Does FDI Matter?
Chapter 2: Theories of FDI on Multinational Enterprises and Related Empirical Studies on China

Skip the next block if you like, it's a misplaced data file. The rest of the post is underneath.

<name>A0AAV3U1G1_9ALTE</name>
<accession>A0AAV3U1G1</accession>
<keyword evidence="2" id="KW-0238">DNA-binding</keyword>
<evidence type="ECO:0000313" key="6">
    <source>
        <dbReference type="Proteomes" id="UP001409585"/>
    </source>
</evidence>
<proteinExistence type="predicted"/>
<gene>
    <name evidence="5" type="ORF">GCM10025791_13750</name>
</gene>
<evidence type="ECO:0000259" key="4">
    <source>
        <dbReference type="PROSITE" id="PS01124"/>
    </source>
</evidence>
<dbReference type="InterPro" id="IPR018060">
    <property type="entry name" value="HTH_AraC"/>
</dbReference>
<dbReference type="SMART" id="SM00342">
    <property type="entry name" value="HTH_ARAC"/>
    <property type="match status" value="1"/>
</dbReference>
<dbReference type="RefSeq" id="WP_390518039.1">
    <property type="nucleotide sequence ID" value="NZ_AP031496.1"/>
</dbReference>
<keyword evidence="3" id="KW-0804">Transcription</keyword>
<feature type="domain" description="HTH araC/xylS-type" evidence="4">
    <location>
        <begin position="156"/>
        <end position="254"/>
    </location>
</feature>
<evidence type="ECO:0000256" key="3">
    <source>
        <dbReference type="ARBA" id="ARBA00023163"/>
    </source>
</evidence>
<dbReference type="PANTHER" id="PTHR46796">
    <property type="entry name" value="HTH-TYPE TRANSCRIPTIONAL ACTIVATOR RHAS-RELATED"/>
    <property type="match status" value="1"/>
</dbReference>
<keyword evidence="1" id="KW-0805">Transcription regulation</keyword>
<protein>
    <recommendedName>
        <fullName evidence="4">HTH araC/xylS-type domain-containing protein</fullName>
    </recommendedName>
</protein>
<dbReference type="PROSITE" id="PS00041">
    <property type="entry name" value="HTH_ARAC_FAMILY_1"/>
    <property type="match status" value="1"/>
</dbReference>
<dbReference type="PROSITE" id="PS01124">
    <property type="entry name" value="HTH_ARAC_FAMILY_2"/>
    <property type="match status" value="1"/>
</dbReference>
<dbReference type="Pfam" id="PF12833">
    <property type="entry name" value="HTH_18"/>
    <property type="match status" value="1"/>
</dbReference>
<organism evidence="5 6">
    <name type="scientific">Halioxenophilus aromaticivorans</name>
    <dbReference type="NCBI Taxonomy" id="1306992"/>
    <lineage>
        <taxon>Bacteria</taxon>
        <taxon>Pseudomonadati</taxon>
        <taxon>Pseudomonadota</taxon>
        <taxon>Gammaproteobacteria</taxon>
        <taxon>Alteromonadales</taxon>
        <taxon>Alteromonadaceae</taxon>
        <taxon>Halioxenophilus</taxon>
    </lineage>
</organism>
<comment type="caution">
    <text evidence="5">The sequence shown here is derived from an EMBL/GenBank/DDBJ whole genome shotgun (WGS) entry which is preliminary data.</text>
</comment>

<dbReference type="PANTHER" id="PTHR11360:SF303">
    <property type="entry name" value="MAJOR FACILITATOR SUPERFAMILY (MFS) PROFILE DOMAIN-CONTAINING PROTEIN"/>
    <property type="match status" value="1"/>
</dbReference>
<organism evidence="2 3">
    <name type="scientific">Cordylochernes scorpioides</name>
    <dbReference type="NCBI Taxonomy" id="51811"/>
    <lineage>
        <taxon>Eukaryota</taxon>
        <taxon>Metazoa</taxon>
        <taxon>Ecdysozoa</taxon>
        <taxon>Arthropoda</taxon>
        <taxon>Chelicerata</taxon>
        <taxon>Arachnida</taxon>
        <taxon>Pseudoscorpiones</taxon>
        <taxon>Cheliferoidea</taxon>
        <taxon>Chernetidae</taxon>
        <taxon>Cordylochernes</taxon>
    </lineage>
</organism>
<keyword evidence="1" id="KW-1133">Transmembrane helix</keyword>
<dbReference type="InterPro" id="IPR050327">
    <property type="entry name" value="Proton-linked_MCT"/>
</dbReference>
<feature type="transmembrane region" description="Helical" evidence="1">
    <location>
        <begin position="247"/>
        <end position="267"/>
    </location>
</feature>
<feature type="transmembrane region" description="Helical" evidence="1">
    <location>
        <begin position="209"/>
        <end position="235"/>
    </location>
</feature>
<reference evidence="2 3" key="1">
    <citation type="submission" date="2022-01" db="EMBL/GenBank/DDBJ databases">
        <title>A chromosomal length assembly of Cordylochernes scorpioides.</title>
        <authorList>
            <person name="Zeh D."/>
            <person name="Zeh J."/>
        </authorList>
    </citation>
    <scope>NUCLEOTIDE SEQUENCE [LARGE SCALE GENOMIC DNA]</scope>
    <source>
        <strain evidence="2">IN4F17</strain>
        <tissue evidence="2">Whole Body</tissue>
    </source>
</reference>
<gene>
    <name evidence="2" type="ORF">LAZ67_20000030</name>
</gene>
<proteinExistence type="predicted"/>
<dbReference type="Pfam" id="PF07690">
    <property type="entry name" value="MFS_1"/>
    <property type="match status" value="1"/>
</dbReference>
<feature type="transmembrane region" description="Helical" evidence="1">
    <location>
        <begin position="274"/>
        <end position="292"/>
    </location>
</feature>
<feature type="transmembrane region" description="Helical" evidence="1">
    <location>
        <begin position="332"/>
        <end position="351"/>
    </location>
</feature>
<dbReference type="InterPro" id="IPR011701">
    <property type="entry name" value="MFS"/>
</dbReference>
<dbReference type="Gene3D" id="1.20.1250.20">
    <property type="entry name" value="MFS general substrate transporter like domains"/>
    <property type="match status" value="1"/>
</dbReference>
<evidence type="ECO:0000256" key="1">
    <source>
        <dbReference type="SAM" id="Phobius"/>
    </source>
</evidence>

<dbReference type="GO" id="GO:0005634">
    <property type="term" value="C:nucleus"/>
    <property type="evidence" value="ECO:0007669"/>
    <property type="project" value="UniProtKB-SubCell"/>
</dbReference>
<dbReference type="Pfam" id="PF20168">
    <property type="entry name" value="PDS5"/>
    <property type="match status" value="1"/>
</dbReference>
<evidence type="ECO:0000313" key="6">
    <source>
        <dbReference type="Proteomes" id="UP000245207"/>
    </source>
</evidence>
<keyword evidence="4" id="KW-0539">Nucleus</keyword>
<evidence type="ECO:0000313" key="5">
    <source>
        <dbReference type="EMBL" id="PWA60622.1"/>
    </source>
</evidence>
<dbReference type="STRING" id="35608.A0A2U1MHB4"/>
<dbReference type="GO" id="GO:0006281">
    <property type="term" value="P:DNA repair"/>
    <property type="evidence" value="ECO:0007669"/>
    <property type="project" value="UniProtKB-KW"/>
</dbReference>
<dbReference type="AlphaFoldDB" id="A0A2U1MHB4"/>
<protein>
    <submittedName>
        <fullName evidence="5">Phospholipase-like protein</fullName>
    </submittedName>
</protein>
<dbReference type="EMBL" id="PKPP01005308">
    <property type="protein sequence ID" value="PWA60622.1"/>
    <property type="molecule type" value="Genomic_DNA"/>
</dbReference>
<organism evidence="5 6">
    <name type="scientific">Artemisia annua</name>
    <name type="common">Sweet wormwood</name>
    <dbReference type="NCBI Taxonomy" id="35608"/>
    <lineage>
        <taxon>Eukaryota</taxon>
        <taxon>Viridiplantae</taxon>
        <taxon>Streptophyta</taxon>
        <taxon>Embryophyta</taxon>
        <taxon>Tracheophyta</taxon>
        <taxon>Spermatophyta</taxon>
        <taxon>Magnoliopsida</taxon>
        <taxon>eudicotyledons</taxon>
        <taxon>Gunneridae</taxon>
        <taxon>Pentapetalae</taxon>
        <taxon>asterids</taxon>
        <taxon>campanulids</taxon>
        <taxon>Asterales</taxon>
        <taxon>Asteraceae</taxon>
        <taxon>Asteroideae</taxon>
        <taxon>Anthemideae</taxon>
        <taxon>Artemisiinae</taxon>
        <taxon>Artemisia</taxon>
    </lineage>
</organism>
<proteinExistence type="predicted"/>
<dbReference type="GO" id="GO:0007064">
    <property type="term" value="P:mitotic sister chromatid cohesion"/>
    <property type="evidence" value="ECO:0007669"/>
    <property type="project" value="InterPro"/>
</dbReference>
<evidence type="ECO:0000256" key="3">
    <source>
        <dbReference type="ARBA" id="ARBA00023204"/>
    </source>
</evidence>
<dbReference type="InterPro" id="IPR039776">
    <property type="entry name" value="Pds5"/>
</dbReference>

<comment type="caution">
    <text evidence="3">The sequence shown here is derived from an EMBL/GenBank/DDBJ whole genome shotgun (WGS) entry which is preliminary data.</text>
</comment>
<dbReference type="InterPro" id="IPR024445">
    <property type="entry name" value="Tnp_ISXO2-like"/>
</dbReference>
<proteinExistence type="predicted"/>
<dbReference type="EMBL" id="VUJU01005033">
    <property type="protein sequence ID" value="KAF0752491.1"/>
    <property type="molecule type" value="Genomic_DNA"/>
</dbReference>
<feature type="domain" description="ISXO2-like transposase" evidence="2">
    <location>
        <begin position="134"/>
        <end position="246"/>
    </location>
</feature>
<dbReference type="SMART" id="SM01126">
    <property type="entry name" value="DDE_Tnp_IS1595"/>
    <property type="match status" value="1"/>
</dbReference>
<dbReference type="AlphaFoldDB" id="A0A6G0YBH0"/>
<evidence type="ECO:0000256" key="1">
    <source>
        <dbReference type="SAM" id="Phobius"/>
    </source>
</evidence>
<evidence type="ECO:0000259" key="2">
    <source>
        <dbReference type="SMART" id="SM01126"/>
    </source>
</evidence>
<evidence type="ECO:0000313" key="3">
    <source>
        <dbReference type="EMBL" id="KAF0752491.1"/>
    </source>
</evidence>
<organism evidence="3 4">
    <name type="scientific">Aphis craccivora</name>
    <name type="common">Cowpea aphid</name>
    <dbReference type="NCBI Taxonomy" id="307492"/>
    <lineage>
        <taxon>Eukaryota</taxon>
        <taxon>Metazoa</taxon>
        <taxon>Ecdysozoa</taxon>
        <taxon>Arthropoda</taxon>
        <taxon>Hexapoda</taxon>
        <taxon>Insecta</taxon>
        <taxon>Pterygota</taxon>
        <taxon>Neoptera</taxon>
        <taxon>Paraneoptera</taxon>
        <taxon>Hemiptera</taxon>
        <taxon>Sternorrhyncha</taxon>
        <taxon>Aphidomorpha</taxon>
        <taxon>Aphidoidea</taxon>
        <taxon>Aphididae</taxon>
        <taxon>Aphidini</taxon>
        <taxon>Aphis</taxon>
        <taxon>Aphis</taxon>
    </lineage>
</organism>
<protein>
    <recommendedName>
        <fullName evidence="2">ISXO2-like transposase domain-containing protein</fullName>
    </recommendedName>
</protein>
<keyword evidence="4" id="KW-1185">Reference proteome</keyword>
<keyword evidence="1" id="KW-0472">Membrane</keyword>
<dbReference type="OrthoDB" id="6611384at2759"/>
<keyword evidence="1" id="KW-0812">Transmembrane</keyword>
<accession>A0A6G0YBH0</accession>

2.1 INTRODUCTION FDI is not a new phenomenon, but has been a significant characteristic of globalization for the past 30 years. FDI is made outside the home country of the investing company but still controlled by the investor. FDI, unlike portfolio investment, consists of a ‘package’ of assets and intermediate products such as capital, technology, management skills, access to markets and entrepreneurship (Dunning 1992). In general, FDI is carried out by multinational enterprises (MNEs). MNEs are firms that engage in international production, which own or control value-added activities, such as manufacturing plants, located in at least two countries. With increasing globalization, FDI has become an important competitive strategy for MNEs and has resulted in investments all over the world. On the other hand, host governments consider FDI as crucial to the development of their economies. Theoretical and empirical research on FDI have evolved over the past 50 years (Dunning 2000). The theory of FDI, unlike other economic theories, comprises many different schools of thought. Most FDI theories are based on principles of microeconomics and the determinants of FDI or the motives of MNEs to invest abroad. This chapter presents a survey of the literature on FDI including the FDI theories and some selected FDI empirical studies on China. The organization of this chapter is as follows. Section 2.2 presents a comprehensive review of the theories of FDI. Section 2.3 discusses the controversy on the FDI theories in service industries. Section 2.4 reviews selected empirical studies on FDI and Section 2.5...
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